New Beginnings Therapy

What is happening in therapy when politic and economic unrest:   main links

Disclosure statement: the following account is a fictional story with events and characters produced with a purpose of presenting various realities played out in several psychotherapeutic settings over a period of seven years. It would be impossible to recognise and assign any of the events and or characters as they do not exist. What exists are analyses and cited resources available in text and in bibliography. In psychotherapeutic terms political and economic context are rarely advanced as central topics for discussion as they may indeed be part of a client's internal world, however, from a psychological perspective, contextual factors are always going to be accounted for in any type of analysis. This article forms a bridge between such understandings and schools of thought. 

Few years back when consulting for a psychotherapeutic service in London Bridge, one of my clients had brought to my attention an external societal crisis that inevitably had to be addressed as a personal matter rather than an external event affecting the lives of many. Since then, I always held a question in mind as to how such wider external societal and political issues are addressed in therapy as a form of client’s personal crisis. At around same time, in a different part of town and service, another client had similar concerns: external factors of crisis infiltrating or permeating in her therapy as a form of personal crisis. Such happenings are not unusual in their encounter and in therapy expressing an internal conflict can take many forms, opening up possibilities of interpretations – from a general, sameness to a more idiosyncratic account that needs a deeper examination with the client.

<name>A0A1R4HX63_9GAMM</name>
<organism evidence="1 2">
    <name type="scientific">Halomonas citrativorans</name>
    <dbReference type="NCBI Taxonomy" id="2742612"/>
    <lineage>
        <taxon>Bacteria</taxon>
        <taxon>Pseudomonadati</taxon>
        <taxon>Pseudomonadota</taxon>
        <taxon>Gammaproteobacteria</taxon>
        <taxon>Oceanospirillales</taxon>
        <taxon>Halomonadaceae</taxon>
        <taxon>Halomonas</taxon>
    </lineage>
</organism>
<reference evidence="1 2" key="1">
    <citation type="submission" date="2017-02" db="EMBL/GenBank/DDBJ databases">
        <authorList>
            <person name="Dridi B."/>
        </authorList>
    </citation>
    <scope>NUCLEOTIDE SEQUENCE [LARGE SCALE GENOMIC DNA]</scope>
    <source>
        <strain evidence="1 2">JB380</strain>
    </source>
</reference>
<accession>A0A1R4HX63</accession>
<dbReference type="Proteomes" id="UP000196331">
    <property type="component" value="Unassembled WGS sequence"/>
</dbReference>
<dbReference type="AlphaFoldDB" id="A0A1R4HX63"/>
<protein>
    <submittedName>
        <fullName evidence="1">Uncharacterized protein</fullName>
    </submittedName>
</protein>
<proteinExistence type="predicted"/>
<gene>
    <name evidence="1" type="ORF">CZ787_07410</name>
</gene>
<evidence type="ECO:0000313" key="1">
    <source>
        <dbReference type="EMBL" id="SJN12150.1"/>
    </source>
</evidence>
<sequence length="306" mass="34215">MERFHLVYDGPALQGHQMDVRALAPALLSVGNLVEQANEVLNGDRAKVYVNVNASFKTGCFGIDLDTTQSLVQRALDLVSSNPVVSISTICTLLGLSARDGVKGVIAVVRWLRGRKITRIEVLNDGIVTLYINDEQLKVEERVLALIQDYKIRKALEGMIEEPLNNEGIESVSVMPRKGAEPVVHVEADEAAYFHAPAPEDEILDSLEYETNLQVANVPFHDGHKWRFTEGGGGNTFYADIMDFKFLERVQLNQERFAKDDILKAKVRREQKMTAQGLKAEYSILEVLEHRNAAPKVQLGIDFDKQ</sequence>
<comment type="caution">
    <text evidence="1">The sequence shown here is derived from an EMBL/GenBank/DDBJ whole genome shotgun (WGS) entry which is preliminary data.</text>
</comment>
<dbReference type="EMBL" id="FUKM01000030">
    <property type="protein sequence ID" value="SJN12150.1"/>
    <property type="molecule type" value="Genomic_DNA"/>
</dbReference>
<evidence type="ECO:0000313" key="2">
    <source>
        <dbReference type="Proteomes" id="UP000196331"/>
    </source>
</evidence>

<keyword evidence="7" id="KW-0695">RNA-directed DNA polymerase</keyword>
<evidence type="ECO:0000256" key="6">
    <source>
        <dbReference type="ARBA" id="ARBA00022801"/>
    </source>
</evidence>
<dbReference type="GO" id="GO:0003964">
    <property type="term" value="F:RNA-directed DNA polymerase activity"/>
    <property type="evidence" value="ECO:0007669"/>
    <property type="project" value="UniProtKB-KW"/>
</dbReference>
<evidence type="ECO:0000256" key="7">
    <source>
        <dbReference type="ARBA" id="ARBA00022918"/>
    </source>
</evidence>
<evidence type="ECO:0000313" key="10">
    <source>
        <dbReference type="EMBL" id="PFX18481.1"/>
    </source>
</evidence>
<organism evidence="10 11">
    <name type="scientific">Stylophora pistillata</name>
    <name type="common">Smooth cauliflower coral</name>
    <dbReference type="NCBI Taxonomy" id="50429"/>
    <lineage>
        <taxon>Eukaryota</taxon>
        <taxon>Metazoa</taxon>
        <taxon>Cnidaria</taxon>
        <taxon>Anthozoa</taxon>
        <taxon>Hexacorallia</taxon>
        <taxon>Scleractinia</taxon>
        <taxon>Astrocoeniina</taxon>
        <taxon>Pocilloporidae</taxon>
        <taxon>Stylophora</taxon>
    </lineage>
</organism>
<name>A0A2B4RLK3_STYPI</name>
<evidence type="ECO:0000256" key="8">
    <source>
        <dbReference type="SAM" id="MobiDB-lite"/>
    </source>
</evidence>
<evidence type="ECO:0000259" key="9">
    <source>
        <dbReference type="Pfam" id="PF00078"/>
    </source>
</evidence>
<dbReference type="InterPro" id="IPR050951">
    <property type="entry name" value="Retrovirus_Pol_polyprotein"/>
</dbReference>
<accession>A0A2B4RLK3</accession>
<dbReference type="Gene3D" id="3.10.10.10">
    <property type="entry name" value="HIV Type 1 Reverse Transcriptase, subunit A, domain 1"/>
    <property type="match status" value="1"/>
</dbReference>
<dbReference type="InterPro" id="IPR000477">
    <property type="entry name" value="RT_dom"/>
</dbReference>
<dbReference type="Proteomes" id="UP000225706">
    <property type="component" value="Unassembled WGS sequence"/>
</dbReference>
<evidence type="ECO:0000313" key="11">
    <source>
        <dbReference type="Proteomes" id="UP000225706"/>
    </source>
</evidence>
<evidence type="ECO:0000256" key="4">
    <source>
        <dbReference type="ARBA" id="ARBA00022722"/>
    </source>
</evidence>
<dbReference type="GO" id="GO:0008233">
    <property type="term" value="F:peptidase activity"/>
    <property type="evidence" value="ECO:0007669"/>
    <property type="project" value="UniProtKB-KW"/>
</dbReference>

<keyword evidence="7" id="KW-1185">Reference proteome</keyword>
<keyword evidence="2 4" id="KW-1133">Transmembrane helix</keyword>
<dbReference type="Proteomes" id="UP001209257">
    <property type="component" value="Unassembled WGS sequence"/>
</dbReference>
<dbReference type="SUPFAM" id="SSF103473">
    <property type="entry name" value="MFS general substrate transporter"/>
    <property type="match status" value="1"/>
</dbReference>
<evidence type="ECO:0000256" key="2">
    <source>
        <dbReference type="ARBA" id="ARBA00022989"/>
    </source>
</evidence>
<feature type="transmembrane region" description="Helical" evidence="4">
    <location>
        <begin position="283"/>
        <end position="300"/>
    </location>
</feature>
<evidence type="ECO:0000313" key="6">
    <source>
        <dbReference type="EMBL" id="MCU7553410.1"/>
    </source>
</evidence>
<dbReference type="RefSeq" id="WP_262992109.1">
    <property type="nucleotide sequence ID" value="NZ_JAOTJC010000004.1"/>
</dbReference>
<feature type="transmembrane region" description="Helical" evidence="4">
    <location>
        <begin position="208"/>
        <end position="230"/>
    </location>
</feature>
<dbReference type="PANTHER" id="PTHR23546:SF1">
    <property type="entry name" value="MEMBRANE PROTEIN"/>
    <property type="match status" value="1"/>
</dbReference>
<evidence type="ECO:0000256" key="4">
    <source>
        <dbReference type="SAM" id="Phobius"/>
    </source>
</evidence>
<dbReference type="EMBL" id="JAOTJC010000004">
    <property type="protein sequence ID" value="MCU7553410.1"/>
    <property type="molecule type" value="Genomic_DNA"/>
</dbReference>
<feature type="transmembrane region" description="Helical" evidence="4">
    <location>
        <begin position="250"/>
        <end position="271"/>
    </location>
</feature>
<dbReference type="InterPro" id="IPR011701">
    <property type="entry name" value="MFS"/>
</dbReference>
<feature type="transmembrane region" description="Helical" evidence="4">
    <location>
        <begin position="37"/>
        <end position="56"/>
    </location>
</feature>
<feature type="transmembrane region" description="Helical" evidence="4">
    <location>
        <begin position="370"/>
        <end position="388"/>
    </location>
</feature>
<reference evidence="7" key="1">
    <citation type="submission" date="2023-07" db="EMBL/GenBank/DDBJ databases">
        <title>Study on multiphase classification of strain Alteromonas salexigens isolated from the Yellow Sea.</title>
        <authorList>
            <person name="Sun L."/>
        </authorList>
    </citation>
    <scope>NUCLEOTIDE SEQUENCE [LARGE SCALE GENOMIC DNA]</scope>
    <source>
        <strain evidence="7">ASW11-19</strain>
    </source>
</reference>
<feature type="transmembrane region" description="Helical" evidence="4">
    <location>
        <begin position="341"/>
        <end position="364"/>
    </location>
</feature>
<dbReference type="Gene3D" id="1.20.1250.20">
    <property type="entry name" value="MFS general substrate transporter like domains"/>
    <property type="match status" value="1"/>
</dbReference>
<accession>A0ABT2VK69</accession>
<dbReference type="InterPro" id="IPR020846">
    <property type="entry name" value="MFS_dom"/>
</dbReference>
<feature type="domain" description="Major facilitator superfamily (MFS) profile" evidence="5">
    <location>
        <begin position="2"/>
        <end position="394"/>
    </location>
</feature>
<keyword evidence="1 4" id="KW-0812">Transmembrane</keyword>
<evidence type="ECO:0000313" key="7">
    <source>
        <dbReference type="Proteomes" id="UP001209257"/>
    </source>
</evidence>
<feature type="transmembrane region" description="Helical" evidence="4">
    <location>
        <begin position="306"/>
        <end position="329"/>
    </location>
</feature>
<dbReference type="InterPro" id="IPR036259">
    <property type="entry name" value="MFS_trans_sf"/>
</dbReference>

Recent research published in various therapy and psychology forums have stated how a national - politic and economic - crisis such as Brexit had affected mental health of British adult population with such individuals seeking therapy and one third of adults saying that Brexit has affected their mental health (, 2019;, 2019). Similarly there are numerous reports on mental health and terrorism seeking to provide deeper evidenced based evaluations on links between mental health and terrorism and other research on statistics of terrorism in Great Britain ( House of Commons Library, 2018) that when consulted can offer a great statistical, historical account.

After a quick search on academic papers on mental illness and terrorism, it was quite clear that what can be found are more questions than answers.

I began writing this blog with a certainty based on various experiences and only after accessing numerous resources, academic research papers mainly, I have come to realise that my certainty is now neutrality or knowledge based and I no longer hold an opinion that can be expressed. It seems that my proposed topic for exploration had ceased to be experiential and, if anything, it now appertains to a framework of neutrality and understanding where all that represents out there in the real world, remains out there in the real world. It also became quite clear that all future reflections on this topic belong to a therapeutic space and therapeutic sessions with clients when and if are part of their proposed difficulties.

Bibliography: (2019). One third of adults say Brexit has affected their mental health, BACP research finds. [online] Available at:

 [Accessed 6 Nov. 2019]. (2019). Psychology across borders and the impact of Brexit | BPS. [online] Available at: [Accessed 6 Nov. 2019]. (2019). Mental Health And Terrorism: What Are The Links?. [online] Available at:

[Accessed 6 Nov. 2019]. (2018). Terrorism in Great Britain: The statistics. House of Commons Briefing Paper 7th of June 2018 [online] Available at:

[Accessed 6 Nov. 2019]. Contains public sector information licensed under the Open Government Licence v3.0 accessible at

What is happening in therapy when politic and economic unrest: main links